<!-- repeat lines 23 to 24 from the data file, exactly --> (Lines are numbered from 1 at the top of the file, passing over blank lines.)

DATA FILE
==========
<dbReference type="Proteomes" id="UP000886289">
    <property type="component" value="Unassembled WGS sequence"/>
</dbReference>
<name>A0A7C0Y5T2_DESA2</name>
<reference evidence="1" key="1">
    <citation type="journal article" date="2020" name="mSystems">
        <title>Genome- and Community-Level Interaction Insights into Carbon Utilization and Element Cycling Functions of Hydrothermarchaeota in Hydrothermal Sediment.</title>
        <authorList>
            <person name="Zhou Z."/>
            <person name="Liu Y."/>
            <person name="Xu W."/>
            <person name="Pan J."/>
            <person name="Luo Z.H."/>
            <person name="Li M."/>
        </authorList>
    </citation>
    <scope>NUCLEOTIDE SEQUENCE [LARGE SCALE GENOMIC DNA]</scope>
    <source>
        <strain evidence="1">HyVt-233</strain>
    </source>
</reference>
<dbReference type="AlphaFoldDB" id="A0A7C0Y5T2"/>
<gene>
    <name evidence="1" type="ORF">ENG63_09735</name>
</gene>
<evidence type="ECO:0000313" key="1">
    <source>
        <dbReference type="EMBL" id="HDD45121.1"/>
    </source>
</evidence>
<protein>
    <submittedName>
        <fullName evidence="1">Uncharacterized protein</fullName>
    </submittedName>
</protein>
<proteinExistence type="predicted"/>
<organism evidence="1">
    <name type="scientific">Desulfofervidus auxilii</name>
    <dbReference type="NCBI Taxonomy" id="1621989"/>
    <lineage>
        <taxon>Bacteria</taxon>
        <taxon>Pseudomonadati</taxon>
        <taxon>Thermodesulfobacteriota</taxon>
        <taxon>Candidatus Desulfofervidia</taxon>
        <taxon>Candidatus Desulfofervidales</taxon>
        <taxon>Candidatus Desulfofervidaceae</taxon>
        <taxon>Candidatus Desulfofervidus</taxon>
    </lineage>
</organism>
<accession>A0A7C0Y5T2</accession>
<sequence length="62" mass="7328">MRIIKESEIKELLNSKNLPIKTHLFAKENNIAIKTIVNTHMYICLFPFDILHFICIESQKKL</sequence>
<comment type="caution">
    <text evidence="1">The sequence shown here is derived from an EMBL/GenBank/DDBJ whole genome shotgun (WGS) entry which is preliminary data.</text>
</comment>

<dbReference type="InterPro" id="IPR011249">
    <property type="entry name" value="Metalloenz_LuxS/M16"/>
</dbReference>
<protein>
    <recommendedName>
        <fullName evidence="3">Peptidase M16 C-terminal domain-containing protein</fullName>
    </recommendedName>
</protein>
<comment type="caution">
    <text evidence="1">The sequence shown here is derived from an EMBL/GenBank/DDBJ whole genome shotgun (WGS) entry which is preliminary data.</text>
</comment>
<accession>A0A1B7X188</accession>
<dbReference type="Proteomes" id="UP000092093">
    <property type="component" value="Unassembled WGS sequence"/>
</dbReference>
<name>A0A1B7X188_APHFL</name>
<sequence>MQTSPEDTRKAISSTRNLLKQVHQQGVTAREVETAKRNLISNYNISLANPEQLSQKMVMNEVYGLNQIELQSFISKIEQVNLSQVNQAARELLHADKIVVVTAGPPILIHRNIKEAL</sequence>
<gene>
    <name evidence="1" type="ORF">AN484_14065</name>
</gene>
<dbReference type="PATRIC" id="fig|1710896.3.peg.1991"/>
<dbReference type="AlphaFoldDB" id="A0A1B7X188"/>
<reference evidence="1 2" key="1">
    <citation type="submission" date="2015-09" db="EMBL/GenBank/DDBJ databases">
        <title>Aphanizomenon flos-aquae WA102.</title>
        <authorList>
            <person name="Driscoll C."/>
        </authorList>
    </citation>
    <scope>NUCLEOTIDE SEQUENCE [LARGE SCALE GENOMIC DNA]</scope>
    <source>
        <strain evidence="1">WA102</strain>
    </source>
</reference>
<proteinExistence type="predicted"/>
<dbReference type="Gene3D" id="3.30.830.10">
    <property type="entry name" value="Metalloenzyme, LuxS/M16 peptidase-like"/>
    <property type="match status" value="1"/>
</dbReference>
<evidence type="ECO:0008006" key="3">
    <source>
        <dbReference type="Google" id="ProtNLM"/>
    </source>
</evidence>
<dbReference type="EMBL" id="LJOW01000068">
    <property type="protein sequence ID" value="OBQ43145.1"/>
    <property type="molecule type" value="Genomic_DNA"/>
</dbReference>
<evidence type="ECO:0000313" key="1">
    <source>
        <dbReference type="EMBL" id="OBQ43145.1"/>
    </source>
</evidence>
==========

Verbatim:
<gene>
    <name evidence="1" type="ORF">ENG63_09735</name>